Faith’s Substitutes

My nearly 93-year-old mother helped me with Sunday’s sermon. I was in the car headed to the First Baptist Church of Waggaman, a small New Orleans bedroom community located alongside the western shore of the Mississippi River, where I was filling in for Pastor Bobby Malbrough as he recuperated from knee surgery. Mom and I were having our daily morning chat covering the usual stuff.

Mom’s great-grandson Jon Cagle had spent the night with her. She said, “I asked if he was going to church this morning. He said he didn’t feel like it. I told him if I went only when I felt like it, I’d never go to church.” She paused and added, “He said he was going right home and getting dressed.”

I was primed to preach on Faith that morning, based on our Lord’s question to the panicky disciples in Mark 4:40. When the storm threatened to swamp the boat, they awakened the sleeping Jesus with an accusation: “Lord, don’t you care that we perish?” The Master awakened, calmed the seas and winds, then turned to the frightened twelve and said, “Why did you fear? Where is your faith?”

Great question, isn’t it?

We could ask that question of all kinds of people. Someone is considering giving his life to Christ in salvation. He hesitates, wondering what kinds of changes this might involve, what Jesus could possibly require of him, and how his friends may react. We want to say, “Hey friend, why do you fear? Where is your faith?”

Someone who has already made that private inner commitment to the Lord is on the cusp of going public — confessing Him, joining a church and receiving believer’s baptism. She hesitates, not wanting to step out in front of all those people, not knowing all the workings of this church, wondering if the pastor will drown her during baptism. We say to her, “Why do you fear? Where is your faith?”

A believer thinks of going down the street and welcoming his new neighbors and perhaps inviting them to church. He hesitates, not knowing who they are or how he will be received. “Why do you fear? Where is your faith?”

Your co-worker is in big trouble. His marriage is failing, he is distraught, and you think of comforting him with prayer and encouragement to turn to the Lord. You hesitate, afraid of intruding, of being thought presumptuous, of being rejected. Why do you fear; where is your faith?

The offering plate will be passed shortly. You pull out your checkbook to write a check to the Lord’s work. You think of this bill that is due and some possible expenses you may be facing soon, and consider making the check for a smaller amount than you had planned. Why do you fear? Where is your faith?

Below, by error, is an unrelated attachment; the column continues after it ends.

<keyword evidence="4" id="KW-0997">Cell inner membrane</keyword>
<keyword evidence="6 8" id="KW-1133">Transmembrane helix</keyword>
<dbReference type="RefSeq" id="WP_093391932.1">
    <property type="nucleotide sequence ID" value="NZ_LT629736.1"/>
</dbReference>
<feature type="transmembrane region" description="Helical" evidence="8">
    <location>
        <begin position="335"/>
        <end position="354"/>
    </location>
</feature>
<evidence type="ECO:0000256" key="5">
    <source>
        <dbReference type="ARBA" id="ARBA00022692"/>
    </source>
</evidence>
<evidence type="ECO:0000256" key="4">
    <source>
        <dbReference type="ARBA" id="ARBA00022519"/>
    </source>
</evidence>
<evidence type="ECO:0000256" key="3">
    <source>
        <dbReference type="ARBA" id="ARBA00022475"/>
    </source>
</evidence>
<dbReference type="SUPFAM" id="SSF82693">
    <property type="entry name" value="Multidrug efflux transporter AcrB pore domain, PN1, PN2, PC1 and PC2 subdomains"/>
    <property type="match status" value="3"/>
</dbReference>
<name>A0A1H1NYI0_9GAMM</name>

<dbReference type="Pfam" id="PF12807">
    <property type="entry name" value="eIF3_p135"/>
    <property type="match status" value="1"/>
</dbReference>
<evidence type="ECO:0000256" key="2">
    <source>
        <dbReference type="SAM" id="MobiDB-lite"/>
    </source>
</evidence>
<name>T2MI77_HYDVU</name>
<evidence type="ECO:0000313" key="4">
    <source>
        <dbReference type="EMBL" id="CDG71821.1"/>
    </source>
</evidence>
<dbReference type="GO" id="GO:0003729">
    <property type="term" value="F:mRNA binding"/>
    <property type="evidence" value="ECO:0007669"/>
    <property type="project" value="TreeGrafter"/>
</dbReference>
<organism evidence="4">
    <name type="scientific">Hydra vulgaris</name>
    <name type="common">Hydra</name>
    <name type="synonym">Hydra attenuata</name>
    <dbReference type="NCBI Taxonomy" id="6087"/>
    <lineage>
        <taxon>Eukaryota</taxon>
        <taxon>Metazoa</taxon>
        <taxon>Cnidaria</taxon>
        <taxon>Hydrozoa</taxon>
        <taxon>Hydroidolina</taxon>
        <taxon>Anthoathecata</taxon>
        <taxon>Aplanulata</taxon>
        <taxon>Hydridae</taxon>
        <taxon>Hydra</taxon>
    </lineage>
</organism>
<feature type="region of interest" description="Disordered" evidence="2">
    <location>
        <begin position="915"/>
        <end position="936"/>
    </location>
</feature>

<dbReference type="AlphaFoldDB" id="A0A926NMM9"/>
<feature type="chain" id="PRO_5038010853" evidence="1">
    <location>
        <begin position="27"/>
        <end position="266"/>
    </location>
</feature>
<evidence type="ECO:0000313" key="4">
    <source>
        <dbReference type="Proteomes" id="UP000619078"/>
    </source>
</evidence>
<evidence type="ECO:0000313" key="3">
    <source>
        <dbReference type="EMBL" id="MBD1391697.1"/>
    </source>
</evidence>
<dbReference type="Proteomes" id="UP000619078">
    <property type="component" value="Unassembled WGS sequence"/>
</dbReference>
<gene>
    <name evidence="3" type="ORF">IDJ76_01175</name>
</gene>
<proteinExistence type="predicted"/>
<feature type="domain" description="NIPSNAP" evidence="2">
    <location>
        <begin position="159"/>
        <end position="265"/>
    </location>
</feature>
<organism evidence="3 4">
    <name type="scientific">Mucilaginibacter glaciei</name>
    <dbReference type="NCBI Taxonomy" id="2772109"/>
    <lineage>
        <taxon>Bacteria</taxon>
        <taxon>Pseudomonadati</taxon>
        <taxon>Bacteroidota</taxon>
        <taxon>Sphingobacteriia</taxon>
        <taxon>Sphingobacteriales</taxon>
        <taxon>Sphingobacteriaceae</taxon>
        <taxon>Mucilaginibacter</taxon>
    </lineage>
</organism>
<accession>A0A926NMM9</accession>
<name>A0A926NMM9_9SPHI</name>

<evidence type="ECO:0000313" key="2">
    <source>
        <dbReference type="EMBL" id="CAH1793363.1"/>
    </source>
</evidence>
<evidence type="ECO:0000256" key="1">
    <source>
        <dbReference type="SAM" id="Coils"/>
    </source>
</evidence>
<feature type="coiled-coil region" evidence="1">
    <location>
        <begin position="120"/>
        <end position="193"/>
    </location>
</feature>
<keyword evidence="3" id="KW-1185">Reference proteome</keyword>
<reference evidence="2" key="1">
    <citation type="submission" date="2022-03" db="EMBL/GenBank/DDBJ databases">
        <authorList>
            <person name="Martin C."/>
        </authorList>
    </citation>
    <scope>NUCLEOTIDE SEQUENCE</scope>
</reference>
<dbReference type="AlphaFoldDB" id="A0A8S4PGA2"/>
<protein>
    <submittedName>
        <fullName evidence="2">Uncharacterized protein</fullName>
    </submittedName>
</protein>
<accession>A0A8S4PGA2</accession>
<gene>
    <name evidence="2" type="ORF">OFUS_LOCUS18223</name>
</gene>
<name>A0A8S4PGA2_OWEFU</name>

Fear is frequently the opposite of faith.

But faith is such a grand and multi-faceted concept, it has numerous opposites.

Doubt is one of faith’s opposites. Now, most of us have learned enough about doubt to find it can be the best thing that ever happens to a person, causing us to reconsider faulty suppositions and inadequate commitments. But doubt about the truths of God is never a positive thing, but the opposite of faith. “He who doubts is like a wave of the sea driven and tossed by the wind. Let not that man suppose he will receive anything from the Lord. A double-minded man is unstable in all his ways.” (James 1:6-8)

Unbelief is the opposite of faith. If faith is “confidence in the Lord” — that is my own working definition of it — then, lack of faith or unbelief is a vote of no-confidence in Him. That’s why the author of Hebrews writes, “Without faith it is impossible to please God.” (Heb. 11:6) When Jesus healed the woman with the hemorrhage, He said, “Your faith has made you whole” (Mark 5:34). Her confidence in the Lord is what made the difference.

Fear is an opposite of faith. In the sermon Sunday, I enjoyed pointing out that while faith is contagious — as Paul himself mentions in Romans 1:12 — so is fear. In Deuteronomy 20, Moses is preparing the Israelites for warfare and names four groups that will be exempt from military service: anyone with a new house, new vineyard, or new wife, and one more–anyone frightened out of his wits. “Lest the heart of his brethren faint like his heart.” (Deut. 20:8)

And lastly, the one my mom reminded me of, but which I had not thought of….

Feelings can be the opposite of faith. We can run our lives by our feelings or by faith, but not both. We all know people whose spiritual lives are a litany of excuses: “I don’t feel like going to church this morning; I don’t feel like reading my Bible today; I don’t feel like praying.” As my mom says, “If I went by my feelings, I’d never do anything.”

My observation is that 90 percent of those who go on to church in spite of how they are feeling soon find themselves glad they went.

I asked the congregation at Waggaman, “How many of you have ever said to yourself,

One thought on “Faith’s Substitutes

  1. I think that is a tremendous testimony; “my husband is the most honorabe man I ever met.” Would that all of us could have that said about us.

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